Super-Sustainable Dwelling, Built to Push the Limits of Self-Sufficiency, Goes on View at U.N. Headquarters

A collaboration between Yale University, Gray Organschi Architecture, and the U.N., the CLT module was designed and built within a breakneck speed of five weeks.

The grassy enclave just north of the U.N.’s General Assembly building is no stranger to strange objects: there’s Arnaldo Pomodoro’s enormous, abstract bronze Sphere Within Sphere and Yevgeny Vuchetich titanic Let Us Beat Swords into Plowshares. But recently these sculptures were joined by another curious object: a dark-brown wooden structure, studded with plants and topped by a pitched roof. The Eco Living Module, built to coincide with the United Nations High-Level Political Forum on Sustainable Development, aims to “spark a conversation about how truly self-sufficient a family of four housing can be,” says Anna Dyson, a project collaborator and founding director of Yale’s Center for Ecosystems in Architecture (CEA).

The 215-square-foot module got its start when UN Environment and UN-Habitat contacted the Yale School of Architecture about placing a “tiny home” of some kind at the U.N. Headquarters for the upcoming sustainability forum. That request was passed to the CEA, a research venture that straddles the university’s School of Architecture and School of Forestry & Environmental Studies, as well as New Haven, Connecticut–based Gray Organschi Architecture, a firm specializing in sustainable wood construction. The CEA and Gray Organschi Architecture are longtime collaborators and decided to tackle the challenge together. (Architect and firm cofounder Alan Organschi also teaches at the Yale School of Architecture.)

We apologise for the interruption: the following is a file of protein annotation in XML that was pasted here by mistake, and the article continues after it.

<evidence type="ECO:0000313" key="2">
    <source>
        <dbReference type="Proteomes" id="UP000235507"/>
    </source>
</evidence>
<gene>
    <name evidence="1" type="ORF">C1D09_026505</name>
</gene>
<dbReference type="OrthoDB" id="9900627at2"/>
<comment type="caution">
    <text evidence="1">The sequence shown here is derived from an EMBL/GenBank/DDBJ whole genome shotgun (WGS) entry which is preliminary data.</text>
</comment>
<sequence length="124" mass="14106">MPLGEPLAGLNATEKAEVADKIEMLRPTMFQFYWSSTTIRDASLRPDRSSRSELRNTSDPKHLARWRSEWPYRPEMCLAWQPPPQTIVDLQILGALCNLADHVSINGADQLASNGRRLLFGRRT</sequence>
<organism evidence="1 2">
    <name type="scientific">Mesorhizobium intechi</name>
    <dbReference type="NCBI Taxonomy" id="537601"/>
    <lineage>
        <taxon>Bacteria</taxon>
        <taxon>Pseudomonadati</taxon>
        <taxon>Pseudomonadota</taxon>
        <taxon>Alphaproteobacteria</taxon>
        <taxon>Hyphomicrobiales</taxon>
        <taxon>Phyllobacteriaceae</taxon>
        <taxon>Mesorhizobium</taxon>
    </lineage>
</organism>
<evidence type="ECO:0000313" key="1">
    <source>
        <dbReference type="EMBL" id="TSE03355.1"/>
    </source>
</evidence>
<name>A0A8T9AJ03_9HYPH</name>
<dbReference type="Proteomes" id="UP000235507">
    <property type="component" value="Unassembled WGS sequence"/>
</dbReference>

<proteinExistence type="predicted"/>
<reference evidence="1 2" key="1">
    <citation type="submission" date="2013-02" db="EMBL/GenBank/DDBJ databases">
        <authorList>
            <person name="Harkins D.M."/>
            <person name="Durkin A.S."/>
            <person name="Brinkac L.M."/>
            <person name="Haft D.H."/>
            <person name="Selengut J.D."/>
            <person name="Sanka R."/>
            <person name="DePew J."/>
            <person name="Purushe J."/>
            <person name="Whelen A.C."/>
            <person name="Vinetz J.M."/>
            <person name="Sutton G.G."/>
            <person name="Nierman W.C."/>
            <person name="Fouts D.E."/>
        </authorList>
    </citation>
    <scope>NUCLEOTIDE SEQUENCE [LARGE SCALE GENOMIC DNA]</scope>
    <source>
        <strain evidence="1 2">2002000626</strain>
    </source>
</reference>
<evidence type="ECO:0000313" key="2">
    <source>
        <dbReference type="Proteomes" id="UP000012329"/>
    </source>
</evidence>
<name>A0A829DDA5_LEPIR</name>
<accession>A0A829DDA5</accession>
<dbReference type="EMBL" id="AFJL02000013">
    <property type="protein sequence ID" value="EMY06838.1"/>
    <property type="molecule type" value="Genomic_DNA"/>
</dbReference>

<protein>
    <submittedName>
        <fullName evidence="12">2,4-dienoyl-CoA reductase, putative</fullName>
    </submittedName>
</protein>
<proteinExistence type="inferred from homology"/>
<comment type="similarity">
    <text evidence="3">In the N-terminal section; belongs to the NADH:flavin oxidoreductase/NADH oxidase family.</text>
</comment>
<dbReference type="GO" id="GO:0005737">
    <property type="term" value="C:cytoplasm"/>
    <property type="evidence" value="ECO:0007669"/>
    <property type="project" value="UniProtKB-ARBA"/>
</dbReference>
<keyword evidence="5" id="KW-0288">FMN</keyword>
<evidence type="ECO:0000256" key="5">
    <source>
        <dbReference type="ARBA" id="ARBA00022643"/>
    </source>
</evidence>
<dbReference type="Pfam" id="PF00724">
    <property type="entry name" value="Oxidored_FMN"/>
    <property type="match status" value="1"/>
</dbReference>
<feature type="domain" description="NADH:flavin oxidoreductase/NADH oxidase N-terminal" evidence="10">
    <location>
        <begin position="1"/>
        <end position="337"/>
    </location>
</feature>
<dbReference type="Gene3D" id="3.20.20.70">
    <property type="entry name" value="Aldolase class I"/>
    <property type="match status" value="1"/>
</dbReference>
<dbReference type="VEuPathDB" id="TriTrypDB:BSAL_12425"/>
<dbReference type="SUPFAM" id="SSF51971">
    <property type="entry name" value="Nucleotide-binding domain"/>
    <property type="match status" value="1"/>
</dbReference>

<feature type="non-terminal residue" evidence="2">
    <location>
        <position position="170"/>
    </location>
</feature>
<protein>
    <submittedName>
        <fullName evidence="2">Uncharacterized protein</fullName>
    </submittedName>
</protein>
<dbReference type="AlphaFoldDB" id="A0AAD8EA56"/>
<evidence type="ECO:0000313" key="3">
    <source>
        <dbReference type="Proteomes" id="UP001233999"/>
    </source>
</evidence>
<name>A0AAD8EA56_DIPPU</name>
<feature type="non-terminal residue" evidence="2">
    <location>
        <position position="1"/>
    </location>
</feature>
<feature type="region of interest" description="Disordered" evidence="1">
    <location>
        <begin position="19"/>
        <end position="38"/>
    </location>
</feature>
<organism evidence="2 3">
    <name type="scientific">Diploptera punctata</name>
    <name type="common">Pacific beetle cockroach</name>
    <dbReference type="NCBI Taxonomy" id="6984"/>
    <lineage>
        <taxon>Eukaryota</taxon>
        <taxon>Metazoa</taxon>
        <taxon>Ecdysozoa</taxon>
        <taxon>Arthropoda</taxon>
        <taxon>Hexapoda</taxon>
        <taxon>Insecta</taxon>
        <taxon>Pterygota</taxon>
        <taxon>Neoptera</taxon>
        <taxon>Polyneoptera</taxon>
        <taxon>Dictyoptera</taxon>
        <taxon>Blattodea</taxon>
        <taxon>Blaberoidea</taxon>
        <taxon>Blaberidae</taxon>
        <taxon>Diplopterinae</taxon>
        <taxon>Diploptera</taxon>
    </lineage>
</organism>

The firm designed the module’s architecture, carefully devising a wood structure that could accommodate sustainability systems (such as plant wall, photovoltaics, water harvesting system, just to name a few) that the CEA would furnish. The team met in person once, collaborating mostly through a shared digital model. “We met on Saturday morning July 8th, 6:00 AM, where the CEA drove their systems to set in with their crates,” says Alan Organschi. “We pulled our building in, and there was this moment where all these incredible systems slid into the cabin…it was amazing.”

The module’s sustainability credentials begin with it’s main architectural material, cross-laminated timber (CLT) spruce, a renewable resource that doubles as a carbon-sink. (Gray Organschi Architecture is a longtime advocate for timber as sustainable material, though the architects are quick to point out that other materials—such as brick or bamboo—are more appropriate to timber-starved regions.) Its CLT panels also feature a thick layer of wood fiber insulation which keeps the interior temperature stable. The large pitched roof, which makes space for an upper-level queen-sized bed, also encourages the stack effect, where hot air from the lower level rises and vents through the roof, and creates a cooling draft.

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